NanoLect4 - Protein Channels Nature's Quintessential...

Info iconThis preview shows pages 1–10. Sign up to view the full content.

View Full Document Right Arrow Icon
Protein Channels – Nature’s Quintessential Bio/Nano Devices Cell Membrane - Impermeable lipid bilayer Membrane-Bound Protein Channel Key Functions of Protein Channels: Transport specific molecules and ions across the cell membrane. Electrical signaling (e.g., voltage-gating ) in nerve and muscle cells.
Background image of page 1

Info iconThis preview has intentionally blurred sections. Sign up to view the full version.

View Full DocumentRight Arrow Icon
Selective Transport – The Channel is a Nanotube with a Binding Site that Selects the Molecule/Ion to be Transported Abramson, et al. Science 2003 , 301 , 610. Model of Lactose Permease from E. Coli Bilayer Membrane Hydrophilic cavity containing sugar binding site Bound sugar Center for Research at the Bio/Nano Interface
Background image of page 2
Electrical Signaling – Ion Channels Open and Close in Response to Specific Chemical or Electrical Signals Lipid bilayer membrane Out In Outer helix Pore helix Model of a Voltage-Gated Potassium Channel From B. Hille, “Ion Channels of Excitable Membranes,” Vol 3.
Background image of page 3

Info iconThis preview has intentionally blurred sections. Sign up to view the full version.

View Full DocumentRight Arrow Icon
Current-Voltage Curve for a Voltage-Gated Potassium Channel Transmembrane Potential (mV) Transmembrane Current (pA) Open or “On” State Y. Jiang, A. Lee, J. Chen, M. Cadene, B.T. Chait, R. MacKinnon, Nature 417 (2002) 515. Closed or “Off” State
Background image of page 4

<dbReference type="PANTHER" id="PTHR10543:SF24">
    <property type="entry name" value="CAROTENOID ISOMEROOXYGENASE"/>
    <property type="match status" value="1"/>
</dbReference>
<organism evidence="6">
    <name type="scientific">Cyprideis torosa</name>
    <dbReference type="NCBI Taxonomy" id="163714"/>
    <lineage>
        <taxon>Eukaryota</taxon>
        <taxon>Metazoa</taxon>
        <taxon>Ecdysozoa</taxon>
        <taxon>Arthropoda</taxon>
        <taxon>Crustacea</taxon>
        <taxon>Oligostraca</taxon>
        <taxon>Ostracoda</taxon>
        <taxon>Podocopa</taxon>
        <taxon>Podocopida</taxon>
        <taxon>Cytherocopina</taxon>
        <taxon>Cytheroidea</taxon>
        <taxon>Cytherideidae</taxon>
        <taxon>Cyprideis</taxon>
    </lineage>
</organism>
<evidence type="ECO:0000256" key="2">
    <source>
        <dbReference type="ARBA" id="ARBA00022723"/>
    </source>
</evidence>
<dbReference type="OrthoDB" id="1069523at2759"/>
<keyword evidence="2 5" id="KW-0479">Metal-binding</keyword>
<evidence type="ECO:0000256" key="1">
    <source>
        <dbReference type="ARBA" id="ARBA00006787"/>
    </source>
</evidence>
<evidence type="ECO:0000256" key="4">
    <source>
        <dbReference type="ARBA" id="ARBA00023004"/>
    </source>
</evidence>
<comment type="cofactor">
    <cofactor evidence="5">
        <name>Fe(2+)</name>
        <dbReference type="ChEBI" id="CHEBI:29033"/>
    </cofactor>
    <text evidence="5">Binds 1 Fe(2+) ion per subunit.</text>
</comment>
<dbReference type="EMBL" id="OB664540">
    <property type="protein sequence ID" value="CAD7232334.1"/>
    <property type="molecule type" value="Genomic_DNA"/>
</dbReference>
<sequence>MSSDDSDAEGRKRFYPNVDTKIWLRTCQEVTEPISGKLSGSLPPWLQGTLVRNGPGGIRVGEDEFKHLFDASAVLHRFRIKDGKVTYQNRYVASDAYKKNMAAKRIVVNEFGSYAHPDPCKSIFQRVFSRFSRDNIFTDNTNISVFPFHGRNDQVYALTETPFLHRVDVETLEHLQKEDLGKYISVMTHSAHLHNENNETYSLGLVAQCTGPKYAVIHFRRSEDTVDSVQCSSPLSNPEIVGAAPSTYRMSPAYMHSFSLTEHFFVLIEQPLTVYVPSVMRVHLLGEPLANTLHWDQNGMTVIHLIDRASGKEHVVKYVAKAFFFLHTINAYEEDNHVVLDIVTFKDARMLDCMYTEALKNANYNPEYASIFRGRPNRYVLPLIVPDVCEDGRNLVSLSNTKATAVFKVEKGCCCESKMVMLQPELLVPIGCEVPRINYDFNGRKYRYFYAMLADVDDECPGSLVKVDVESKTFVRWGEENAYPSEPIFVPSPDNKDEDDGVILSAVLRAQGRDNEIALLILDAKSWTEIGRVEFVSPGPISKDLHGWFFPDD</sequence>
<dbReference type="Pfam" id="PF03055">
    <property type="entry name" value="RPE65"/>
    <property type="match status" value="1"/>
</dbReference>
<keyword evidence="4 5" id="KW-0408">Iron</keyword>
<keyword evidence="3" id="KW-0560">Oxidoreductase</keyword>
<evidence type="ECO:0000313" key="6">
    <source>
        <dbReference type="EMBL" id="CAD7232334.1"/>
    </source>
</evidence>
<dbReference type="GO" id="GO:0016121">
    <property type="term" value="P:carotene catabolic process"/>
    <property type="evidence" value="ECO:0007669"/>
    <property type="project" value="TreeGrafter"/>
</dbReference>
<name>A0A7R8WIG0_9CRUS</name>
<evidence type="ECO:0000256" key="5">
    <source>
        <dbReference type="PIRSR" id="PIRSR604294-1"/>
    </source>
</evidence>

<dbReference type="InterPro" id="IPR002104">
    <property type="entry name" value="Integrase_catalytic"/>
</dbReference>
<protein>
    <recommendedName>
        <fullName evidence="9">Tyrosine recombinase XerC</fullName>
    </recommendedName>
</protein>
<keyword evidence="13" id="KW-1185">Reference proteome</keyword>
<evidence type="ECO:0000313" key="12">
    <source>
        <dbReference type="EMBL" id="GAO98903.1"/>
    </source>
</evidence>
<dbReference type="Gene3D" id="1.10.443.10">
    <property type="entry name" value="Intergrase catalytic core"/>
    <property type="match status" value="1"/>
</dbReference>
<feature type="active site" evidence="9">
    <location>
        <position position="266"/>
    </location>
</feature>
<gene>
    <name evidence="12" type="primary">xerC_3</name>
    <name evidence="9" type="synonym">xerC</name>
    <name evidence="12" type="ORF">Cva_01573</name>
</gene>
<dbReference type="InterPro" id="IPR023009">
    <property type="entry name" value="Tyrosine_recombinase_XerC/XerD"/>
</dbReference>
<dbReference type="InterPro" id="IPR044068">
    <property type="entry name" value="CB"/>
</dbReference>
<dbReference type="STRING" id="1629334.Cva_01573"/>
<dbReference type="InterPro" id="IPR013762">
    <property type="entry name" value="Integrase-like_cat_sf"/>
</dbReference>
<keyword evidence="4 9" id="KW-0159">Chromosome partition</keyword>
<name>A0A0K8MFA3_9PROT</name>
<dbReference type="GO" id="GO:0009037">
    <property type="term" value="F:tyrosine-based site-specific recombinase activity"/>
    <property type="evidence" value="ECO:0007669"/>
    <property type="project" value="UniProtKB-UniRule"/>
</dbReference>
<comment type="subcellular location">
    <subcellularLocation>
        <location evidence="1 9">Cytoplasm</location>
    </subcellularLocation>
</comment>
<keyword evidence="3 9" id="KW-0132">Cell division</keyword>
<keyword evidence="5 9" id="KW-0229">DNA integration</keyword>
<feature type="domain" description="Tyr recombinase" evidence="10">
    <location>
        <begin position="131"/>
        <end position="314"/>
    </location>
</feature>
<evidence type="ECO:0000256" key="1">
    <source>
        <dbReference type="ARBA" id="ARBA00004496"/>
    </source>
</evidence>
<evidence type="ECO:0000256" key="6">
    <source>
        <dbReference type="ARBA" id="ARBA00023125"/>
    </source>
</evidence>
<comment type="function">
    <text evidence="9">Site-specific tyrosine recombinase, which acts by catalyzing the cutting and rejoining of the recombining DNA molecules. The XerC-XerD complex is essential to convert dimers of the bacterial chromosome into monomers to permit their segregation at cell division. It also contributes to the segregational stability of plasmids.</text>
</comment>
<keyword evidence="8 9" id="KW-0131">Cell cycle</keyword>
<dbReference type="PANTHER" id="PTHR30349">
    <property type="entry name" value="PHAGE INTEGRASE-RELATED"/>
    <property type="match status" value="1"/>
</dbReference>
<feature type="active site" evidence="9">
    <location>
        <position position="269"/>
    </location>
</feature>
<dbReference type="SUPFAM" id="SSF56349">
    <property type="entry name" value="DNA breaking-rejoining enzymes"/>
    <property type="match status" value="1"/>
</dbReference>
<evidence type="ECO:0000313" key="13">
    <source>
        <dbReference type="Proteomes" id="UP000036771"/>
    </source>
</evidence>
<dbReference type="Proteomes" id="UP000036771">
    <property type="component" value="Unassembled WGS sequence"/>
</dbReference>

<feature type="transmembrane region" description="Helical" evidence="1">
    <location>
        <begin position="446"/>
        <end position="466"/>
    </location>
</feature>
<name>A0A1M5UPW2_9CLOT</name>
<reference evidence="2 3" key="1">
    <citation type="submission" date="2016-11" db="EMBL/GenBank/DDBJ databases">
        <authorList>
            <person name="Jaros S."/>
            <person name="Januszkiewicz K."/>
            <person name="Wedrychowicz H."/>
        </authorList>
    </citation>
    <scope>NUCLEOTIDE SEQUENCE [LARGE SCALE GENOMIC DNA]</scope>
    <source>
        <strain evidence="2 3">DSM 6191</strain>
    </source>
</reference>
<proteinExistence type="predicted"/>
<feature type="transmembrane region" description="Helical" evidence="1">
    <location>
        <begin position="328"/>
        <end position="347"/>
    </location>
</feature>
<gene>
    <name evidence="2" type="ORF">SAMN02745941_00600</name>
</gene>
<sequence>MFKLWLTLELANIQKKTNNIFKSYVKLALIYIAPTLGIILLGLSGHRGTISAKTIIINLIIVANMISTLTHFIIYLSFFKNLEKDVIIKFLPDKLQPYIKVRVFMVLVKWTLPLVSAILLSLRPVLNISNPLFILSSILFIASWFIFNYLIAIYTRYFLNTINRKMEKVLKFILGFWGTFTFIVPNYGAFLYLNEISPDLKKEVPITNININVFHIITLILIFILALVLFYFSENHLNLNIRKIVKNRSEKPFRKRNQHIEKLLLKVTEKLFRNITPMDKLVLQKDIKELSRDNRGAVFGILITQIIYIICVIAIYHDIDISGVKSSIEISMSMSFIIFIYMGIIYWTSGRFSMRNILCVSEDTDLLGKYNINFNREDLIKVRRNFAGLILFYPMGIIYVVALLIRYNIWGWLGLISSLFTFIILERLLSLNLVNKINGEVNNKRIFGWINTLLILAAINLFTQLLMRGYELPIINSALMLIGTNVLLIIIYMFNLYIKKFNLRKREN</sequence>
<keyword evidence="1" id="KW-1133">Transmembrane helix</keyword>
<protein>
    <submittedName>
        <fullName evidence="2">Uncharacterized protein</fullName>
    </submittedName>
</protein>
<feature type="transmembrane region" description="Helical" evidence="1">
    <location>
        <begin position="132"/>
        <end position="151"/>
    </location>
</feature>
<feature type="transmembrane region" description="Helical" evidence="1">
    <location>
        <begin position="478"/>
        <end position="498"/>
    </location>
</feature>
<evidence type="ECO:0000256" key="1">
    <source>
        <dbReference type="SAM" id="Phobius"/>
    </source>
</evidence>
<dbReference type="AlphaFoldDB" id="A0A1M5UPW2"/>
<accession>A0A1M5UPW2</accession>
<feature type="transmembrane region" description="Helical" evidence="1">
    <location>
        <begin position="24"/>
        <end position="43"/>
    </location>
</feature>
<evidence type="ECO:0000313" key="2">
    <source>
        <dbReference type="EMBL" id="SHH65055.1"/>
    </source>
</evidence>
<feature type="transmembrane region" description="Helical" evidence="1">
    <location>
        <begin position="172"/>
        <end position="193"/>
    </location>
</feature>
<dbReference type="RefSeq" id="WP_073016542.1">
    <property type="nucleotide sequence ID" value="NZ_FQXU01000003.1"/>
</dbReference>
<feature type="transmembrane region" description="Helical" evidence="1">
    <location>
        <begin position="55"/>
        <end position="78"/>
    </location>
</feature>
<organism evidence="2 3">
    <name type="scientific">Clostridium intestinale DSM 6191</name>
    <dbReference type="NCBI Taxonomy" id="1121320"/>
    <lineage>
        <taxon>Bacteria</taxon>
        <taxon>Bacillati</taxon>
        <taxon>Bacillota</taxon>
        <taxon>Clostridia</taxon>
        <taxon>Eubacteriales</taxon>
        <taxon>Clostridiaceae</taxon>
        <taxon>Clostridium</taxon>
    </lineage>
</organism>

Artificial Channels – Why would we want to Mimic The Selective-Transport and Open/Close-Gating Functions of Nature’s Channels? Selective-Transport – Synthetic membranes containing chemically selective artificial channels could be used to do bioseparations – e.g. pharmaceutical, genomic, proteomic. Open/Close – This gating function can be used as a signal transduction scheme in biosensor platforms. But how does one make an artificial channel ?
Background image of page 5

Info iconThis preview has intentionally blurred sections. Sign up to view the full version.

View Full DocumentRight Arrow Icon
Template synthesis provides a route for preparing nanotubes of any desired dimensions , any desired shape and composed of any desired material , to yield nanotubes having any desired properties . Template-Synthesized Nanotubes June 11, 2001 cover of Chemical and Engineering News .
Background image of page 6
Bilayer Membrane Hydrophilic cavity containing sugar binding site Bound sugar Mimicking the Selective Transport Function Like natures channels, we incorporate biochemical molecular-recognition agents into our nanotubes so that they selectively recognize, bind and transport specific molecules
Background image of page 7

Info iconThis preview has intentionally blurred sections. Sign up to view the full version.

View Full DocumentRight Arrow Icon
Schematic of a Nanotube Membrane with a Molecular-Recognition Agent, or “Transporter,” Attached to the Nanotube Walls X Molecular-Recognition Agent Facilitated Transport - Under Optimal Conditions, the Bound Molecule is Transported Faster than Molecules that do not Bind to the Molecular Recognition Agent
Background image of page 8
Some of the Chemical and Biochemical Molecular- Recognition Agents (Transporters) We Have Incorporated into Our Nanotube Membranes Type of Nanotube Transporter Membrane is Selective for Reference Polymer Apoenzyme Substrate of Enzyme Nature , 1997 , 388 , 758 Gold CH 3 -(CH 2 ) 15 -SH Hydrophobic Molecules J.Am.Chem.Soc. 1998 , 120 , 6603 Silica Enantioselective Antibody Chiral Drug Science , 2002 , 296 , 2198 Gold DNA Complementary DNA Science , submitted.
Background image of page 9

Info iconThis preview has intentionally blurred sections. Sign up to view the full version.

View Full DocumentRight Arrow Icon
Image of page 10
This is the end of the preview. Sign up to access the rest of the document.

This note was uploaded on 07/03/2008 for the course CHM 2046 taught by Professor Veige/martin during the Spring '07 term at University of Florida.

Page1 / 42

NanoLect4 - Protein Channels Nature's Quintessential...

This preview shows document pages 1 - 10. Sign up to view the full document.

View Full Document Right Arrow Icon
Ask a homework question - tutors are online